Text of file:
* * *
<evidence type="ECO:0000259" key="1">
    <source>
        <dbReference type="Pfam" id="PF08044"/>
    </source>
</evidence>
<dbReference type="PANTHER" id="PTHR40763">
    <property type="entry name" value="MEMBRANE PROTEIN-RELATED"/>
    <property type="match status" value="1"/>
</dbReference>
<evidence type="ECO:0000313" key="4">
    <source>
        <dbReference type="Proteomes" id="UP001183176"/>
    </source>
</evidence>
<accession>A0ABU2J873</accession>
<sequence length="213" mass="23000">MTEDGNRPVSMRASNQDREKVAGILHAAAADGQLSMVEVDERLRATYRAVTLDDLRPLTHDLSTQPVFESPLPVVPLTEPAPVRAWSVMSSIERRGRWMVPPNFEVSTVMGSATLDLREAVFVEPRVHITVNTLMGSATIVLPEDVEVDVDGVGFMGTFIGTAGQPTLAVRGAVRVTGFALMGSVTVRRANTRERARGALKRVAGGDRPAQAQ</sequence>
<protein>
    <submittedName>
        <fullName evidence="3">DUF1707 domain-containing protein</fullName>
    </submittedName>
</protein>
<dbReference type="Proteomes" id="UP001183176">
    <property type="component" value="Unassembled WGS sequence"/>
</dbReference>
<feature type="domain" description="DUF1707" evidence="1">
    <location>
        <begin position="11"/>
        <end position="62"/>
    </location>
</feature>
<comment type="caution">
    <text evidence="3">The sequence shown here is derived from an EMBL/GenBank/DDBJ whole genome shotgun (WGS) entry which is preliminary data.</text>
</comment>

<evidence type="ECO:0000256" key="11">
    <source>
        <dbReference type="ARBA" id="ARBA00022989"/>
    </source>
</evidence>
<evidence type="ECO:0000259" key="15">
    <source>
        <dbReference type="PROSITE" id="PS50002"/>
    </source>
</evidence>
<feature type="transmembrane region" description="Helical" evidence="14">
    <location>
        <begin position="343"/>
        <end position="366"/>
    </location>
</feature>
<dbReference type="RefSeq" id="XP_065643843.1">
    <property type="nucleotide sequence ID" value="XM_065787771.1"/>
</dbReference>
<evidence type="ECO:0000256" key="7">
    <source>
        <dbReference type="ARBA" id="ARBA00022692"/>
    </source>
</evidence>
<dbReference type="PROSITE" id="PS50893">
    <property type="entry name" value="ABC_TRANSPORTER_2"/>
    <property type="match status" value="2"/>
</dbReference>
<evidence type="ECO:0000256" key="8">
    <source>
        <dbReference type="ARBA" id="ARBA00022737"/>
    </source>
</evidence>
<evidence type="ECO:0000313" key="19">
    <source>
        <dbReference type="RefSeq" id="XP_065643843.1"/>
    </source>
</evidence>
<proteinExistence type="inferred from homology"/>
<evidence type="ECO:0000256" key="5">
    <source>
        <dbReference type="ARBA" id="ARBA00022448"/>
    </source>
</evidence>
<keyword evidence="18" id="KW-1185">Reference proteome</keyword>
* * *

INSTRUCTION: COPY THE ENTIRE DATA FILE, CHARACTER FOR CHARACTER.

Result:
<evidence type="ECO:0000259" key="1">
    <source>
        <dbReference type="Pfam" id="PF08044"/>
    </source>
</evidence>
<dbReference type="PANTHER" id="PTHR40763">
    <property type="entry name" value="MEMBRANE PROTEIN-RELATED"/>
    <property type="match status" value="1"/>
</dbReference>
<evidence type="ECO:0000313" key="4">
    <source>
        <dbReference type="Proteomes" id="UP001183176"/>
    </source>
</evidence>
<accession>A0ABU2J873</accession>
<sequence length="213" mass="23000">MTEDGNRPVSMRASNQDREKVAGILHAAAADGQLSMVEVDERLRATYRAVTLDDLRPLTHDLSTQPVFESPLPVVPLTEPAPVRAWSVMSSIERRGRWMVPPNFEVSTVMGSATLDLREAVFVEPRVHITVNTLMGSATIVLPEDVEVDVDGVGFMGTFIGTAGQPTLAVRGAVRVTGFALMGSVTVRRANTRERARGALKRVAGGDRPAQAQ</sequence>
<protein>
    <submittedName>
        <fullName evidence="3">DUF1707 domain-containing protein</fullName>
    </submittedName>
</protein>
<dbReference type="Proteomes" id="UP001183176">
    <property type="component" value="Unassembled WGS sequence"/>
</dbReference>
<feature type="domain" description="DUF1707" evidence="1">
    <location>
        <begin position="11"/>
        <end position="62"/>
    </location>
</feature>
<comment type="caution">
    <text evidence="3">The sequence shown here is derived from an EMBL/GenBank/DDBJ whole genome shotgun (WGS) entry which is preliminary data.</text>
</comment>

<evidence type="ECO:0000256" key="11">
    <source>
        <dbReference type="ARBA" id="ARBA00022989"/>
    </source>
</evidence>
<evidence type="ECO:0000259" key="15">
    <source>
        <dbReference type="PROSITE" id="PS50002"/>
    </source>
</evidence>
<feature type="transmembrane region" description="Helical" evidence="14">
    <location>
        <begin position="343"/>
        <end position="366"/>
    </location>
</feature>
<dbReference type="RefSeq" id="XP_065643843.1">
    <property type="nucleotide sequence ID" value="XM_065787771.1"/>
</dbReference>
<evidence type="ECO:0000256" key="7">
    <source>
        <dbReference type="ARBA" id="ARBA00022692"/>
    </source>
</evidence>
<dbReference type="PROSITE" id="PS50893">
    <property type="entry name" value="ABC_TRANSPORTER_2"/>
    <property type="match status" value="2"/>
</dbReference>
<evidence type="ECO:0000256" key="8">
    <source>
        <dbReference type="ARBA" id="ARBA00022737"/>
    </source>
</evidence>
<evidence type="ECO:0000313" key="19">
    <source>
        <dbReference type="RefSeq" id="XP_065643843.1"/>
    </source>
</evidence>
<proteinExistence type="inferred from homology"/>
<evidence type="ECO:0000256" key="5">
    <source>
        <dbReference type="ARBA" id="ARBA00022448"/>
    </source>
</evidence>
<keyword evidence="18" id="KW-1185">Reference proteome</keyword>